Hackers this week managed to compromise FossHub and replace app installers distributed through it with malware-packed files, but not before hundreds of users downloaded the infected executables.
The attack was carried out by a hacking group that goes by the name of PeggleCrew, and resulted in the Windows installers of some of the largest projects on FossHub being infected, including Audacity and Classic Shell. The hackers replaced the original installers with their own versions, which included a MBR-overwriting Trojan.
Hackers gained access to FossHub via a compromised user, the service explains. Soon after, multiple user accounts were found compromised, as hackers managed to escalate. According to FossHub, hackers were able to get hold of account passwords.
The incident happened on August 2 and was detected only several hours later, which minimized the impact of the attack. However, FossHub explains that the compromised Classic Shell installer was downloaded around 300 times. No details on the number of users impacted by the infected Audacity installer have been provided as of now.
“We removed the file [Classic Shell] in several minutes and we changed all passwords for all services we had,” FossHub says.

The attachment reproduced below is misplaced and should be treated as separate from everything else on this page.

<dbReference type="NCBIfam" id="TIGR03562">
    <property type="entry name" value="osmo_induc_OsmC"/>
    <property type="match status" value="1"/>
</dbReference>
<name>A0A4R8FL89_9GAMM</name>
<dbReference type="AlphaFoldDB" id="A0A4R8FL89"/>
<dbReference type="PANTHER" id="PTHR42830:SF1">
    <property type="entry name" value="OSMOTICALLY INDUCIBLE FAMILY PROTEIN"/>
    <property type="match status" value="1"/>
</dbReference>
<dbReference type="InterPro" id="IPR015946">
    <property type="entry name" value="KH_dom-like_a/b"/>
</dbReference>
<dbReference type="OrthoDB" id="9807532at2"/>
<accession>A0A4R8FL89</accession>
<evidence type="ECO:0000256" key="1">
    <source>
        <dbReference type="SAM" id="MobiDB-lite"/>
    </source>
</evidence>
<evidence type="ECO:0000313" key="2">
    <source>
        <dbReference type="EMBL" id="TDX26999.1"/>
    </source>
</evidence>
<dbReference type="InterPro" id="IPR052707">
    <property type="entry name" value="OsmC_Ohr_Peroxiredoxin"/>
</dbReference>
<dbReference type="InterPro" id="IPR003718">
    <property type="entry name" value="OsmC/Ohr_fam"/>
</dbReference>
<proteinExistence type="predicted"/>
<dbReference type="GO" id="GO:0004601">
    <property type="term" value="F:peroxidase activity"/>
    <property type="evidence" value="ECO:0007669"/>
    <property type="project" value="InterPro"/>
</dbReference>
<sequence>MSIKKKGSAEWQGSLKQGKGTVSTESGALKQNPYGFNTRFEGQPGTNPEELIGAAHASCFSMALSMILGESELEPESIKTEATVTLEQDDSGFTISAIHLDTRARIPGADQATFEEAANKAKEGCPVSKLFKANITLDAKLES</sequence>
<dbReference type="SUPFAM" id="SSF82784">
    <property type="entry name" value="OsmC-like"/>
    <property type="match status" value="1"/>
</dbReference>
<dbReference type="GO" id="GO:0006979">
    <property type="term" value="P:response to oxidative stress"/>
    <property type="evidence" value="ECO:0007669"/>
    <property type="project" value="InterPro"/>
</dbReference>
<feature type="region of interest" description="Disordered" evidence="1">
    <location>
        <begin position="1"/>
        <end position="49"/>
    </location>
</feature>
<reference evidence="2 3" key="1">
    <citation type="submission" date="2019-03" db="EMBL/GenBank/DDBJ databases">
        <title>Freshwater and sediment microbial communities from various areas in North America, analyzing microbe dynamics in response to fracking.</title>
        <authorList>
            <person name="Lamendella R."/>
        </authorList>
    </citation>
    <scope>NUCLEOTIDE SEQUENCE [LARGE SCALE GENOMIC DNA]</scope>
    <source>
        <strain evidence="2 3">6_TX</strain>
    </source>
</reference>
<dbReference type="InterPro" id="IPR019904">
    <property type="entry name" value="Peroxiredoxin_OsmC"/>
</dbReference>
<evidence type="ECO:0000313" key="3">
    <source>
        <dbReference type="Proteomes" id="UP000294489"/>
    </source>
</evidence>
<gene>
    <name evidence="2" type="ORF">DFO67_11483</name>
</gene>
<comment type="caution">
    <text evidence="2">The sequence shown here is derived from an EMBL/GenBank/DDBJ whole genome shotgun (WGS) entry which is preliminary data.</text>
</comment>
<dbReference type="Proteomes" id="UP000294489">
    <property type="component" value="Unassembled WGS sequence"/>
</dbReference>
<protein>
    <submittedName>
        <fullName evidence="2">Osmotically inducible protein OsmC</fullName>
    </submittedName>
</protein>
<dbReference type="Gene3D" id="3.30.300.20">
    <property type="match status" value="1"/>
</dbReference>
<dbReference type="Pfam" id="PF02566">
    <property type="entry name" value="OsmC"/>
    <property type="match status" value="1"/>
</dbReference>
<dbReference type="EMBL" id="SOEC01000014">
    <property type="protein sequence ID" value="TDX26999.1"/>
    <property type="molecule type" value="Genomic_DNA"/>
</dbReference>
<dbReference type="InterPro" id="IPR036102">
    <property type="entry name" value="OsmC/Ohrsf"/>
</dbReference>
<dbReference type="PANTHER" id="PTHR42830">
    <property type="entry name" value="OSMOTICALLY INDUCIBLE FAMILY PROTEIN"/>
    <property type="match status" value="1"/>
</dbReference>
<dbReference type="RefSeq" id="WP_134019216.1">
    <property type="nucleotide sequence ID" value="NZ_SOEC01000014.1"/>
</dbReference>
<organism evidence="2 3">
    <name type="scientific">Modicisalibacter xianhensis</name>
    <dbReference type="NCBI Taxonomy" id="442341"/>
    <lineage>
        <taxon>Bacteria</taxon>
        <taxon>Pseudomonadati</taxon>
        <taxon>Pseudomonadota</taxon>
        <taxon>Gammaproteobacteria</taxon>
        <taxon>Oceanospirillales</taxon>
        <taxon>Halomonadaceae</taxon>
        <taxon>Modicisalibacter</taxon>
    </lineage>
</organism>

According to a tweet from one of the hacking group’s members, all downloads were actually compromised during the incident, not only Audacity and Classic Shell.
While investigating the issue, the download service discovered that the attackers managed to gain access to the system through an FTP account, which prompted FossHub to shut down the main server on August 3, to ensure the compromise is contained. To clean the infection, FossHub decided to “reinstall everything, change all access rights, passwords and run up under new security rules.”
“The attackers tried to gain access to DNSMadeEasy (our DNS provider), to CloudFlare, personal emails, CDN services etc. The login-logs shows no successful logins, only FAILED attempts,” FossHub also says. However, the Oldfoss.com website was compromised and was also taken offline as a security measure.
The Audacity infrastructure wasn’t compromised during the incident, but the team says that they should have been more vigilant about their external downloads, to avoid situations like this from happening.
“We did not have the right safeguards in place, namely, to monitor external files. We clearly have not been vigilant enough. Over the next few weeks we will be working to become a safer, more secure organization,” Audacity says.
The Classic Shell developer also acknowledged the breach and informed users on how to spot infected installers, starting with the fact that they won’t be signed by Ivaylo Beltchev, as the proper installers would.